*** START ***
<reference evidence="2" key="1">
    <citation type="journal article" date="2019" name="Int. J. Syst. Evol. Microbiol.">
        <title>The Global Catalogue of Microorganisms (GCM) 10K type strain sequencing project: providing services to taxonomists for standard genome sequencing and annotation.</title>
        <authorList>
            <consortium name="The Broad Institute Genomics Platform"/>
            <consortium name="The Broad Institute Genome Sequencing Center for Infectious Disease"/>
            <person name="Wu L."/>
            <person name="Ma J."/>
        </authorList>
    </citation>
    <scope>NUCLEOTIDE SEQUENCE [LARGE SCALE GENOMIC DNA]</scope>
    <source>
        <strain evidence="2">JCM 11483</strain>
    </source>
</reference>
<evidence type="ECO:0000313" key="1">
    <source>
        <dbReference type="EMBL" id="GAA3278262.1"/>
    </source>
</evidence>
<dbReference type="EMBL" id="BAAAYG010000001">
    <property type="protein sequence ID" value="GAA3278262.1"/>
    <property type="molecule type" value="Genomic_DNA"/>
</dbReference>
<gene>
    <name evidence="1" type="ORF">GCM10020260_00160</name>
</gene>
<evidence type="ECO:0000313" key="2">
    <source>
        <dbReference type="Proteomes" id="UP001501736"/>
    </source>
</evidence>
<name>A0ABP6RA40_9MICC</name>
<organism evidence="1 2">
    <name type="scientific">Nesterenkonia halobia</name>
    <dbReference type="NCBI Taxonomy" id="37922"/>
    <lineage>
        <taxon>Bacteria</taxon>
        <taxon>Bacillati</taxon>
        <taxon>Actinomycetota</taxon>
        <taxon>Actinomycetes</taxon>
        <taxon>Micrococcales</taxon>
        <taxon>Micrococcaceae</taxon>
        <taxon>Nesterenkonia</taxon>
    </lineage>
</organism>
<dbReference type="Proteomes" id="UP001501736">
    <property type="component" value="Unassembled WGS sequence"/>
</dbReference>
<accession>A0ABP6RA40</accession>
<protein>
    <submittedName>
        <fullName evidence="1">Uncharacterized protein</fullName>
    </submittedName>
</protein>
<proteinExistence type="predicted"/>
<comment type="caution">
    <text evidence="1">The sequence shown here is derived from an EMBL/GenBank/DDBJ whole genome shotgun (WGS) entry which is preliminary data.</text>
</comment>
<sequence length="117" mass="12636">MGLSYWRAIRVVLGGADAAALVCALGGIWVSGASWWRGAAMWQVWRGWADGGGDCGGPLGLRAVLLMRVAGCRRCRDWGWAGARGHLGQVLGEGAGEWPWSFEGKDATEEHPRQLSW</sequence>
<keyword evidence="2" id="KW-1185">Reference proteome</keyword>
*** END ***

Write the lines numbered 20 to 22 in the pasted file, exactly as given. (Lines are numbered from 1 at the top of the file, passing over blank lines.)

</evidence>
<dbReference type="EMBL" id="BAAAYG010000001">
    <property type="protein sequence ID" value="GAA3278262.1"/>